But he doesn’t feel it’s always just an innocent aspect of misplaced priorities or misaligned technology.

“In a fee-for-service health care system, information isn’t just power, it’s money, too,” said Kibbe. “So it is natural that we’ll get information hoarding, information blocking, and information channeling as means to an end by some entities.”

Is data flow being choked for other reasons?
Mari Savickis, vice president of federal affairs for the College of Healthcare Information Management Executives, or CHIME, said data exchange is improving on a daily basis – even if it’s being exchanged in less technical ways at times, through secure email, fax and even with paper.

“We’re moving toward improving data exchange; the numbers are going up,” Savickis continued. “Are we at the point of seamless data exchange? No. Is it being blocked? No one is setting out to do that.”

Savackis cited examples that she’s heard from CHIME members that could be interpreted as data blocking, but are far from it.

They are the result of lack of granularity in standards and financial limitations.

The looming question: Who foot the bill for exchange?
Kerry McDermott, vice president of public policy and communications at the Center for Medical Interoperability says all the finger-pointing about data blocking isn’t helpful.

“It’s more of a systemic issue, not limited to a specific party,” McDermott explained. “In the grand scheme of things, sharing data is new.”

In the past, it wasn’t beneficial for doctors and vendors to share data and so it follows, she added, that most of the technology in place today was not exactly engineered with interoperability in mind.

But now with the changes in value-based care reimbursement models, sharing data is going to be imperative.

Gary Dickinson, co-chair of HL7’s EHR workgroup said ONC seems to believe that if information is not flowing it’s being blocked. But that might not necessarily be the case.

“More likely it’s a situation where there’s no existing electronic infrastructure to facilitate direct sharing,” Dickinson said. “Infrastructure requires investment and who’s going to make that investment?”

Via Healthcare IT News »

Why Can’t Everyone Just Get Along?

While the rest of the world has adopted a ‘plug and play’ mentality, healthcare technology still doesn’t play well with others.

AUTHORS Cindy Sanders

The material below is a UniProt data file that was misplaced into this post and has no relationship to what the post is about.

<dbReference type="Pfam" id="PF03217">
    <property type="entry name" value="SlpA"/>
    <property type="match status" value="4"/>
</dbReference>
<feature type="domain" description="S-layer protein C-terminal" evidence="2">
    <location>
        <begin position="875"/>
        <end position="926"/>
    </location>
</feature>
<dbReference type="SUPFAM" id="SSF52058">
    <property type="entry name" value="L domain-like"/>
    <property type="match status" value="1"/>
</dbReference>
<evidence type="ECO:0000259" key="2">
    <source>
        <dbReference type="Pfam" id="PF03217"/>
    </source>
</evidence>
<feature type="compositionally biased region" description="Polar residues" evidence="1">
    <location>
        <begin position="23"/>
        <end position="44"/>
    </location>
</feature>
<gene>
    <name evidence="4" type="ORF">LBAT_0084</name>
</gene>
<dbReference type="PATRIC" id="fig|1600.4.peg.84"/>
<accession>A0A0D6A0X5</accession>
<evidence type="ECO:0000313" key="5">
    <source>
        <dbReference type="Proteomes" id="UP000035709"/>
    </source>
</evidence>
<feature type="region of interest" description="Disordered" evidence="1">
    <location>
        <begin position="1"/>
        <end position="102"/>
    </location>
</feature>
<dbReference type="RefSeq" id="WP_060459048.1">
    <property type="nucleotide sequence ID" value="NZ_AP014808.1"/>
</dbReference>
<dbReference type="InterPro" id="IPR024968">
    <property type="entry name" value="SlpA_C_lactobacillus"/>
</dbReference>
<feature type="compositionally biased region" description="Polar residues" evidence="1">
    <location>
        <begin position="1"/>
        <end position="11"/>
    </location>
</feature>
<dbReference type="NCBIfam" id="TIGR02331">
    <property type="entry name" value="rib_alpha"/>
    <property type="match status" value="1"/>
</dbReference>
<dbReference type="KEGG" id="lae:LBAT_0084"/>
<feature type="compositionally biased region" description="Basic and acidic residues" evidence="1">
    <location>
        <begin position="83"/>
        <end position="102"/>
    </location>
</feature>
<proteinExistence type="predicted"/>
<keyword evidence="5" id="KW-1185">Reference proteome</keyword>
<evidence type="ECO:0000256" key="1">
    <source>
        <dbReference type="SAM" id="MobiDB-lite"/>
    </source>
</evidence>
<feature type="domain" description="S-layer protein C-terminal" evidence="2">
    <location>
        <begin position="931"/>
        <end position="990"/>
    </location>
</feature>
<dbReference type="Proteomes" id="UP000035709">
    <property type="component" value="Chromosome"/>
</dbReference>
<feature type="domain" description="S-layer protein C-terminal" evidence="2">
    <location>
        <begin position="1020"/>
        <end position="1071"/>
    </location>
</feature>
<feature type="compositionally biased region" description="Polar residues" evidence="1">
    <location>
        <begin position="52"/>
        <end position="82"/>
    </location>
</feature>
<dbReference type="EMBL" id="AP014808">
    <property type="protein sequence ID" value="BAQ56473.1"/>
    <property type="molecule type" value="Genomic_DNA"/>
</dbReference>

You can get money out of an ATM in Istanbul and watch a movie 35,000 feet in the air on the flight back, but you cannot electronically access your patient’s x-ray taken at the urgent care center two blocks down the street.

What would be totally unacceptable in any other industry has somehow become widely tolerated as ‘business as usual’ in healthcare … but one group is determined that’s about to change. The Center for Medical Interoperability is on a quest to bring healthcare in line with other vertical markets to improve safety, outcomes and cost efficiency.

Ed Cantwell, executive director for the Center for Medical Interoperability, said the 501(c)(3) organization came about as a result of the philanthropic work and strategic vision of the Gary and Mary West Foundation and West Health Institute. Looking at what drives costs in healthcare and contributes to less-than-stellar outcomes within the industry, Cantwell and colleagues were given the task of identifying the elephant in the room.

Zeroing in on the technological disconnect from medical devices to electronic health records, Cantwell noted the team was asked to bring a fresh perspective from outside of healthcare to the problem at hand “instead of conceding defeat from a legacy attitude.”

Guiding Motivation

From the start, Cantwell said the Center has had five guiding motivators to address and resolve:

  1. High cost: “Technology is in the way instead of in the background,” he said of a lack of efficiency driving costs.
  2. Preventable deaths: “We lose nearly two 747s a day with about 400 people each,” Cantwell pointed out. “If an airline lost two planes, or 800 people a day, would the public tolerate it?”
  3. Caregiver burnout: A former pilot, Cantwell said the difference between when he flew regularly 15 years ago and today is unbelievable. Technological advancements guide decision-making and have vastly improved safety. “The systems are interconnected; they wrap the pilot in knowledge,” he pointed out. However, the same cannot be said in healthcare where there has been little effective change in the underlying technology infrastructure over the same time period. Cantwell noted in the absence of data interoperability, providers make calls without all the available information at hand. The current process of attempting to integrate data is cumbersome and exhausting.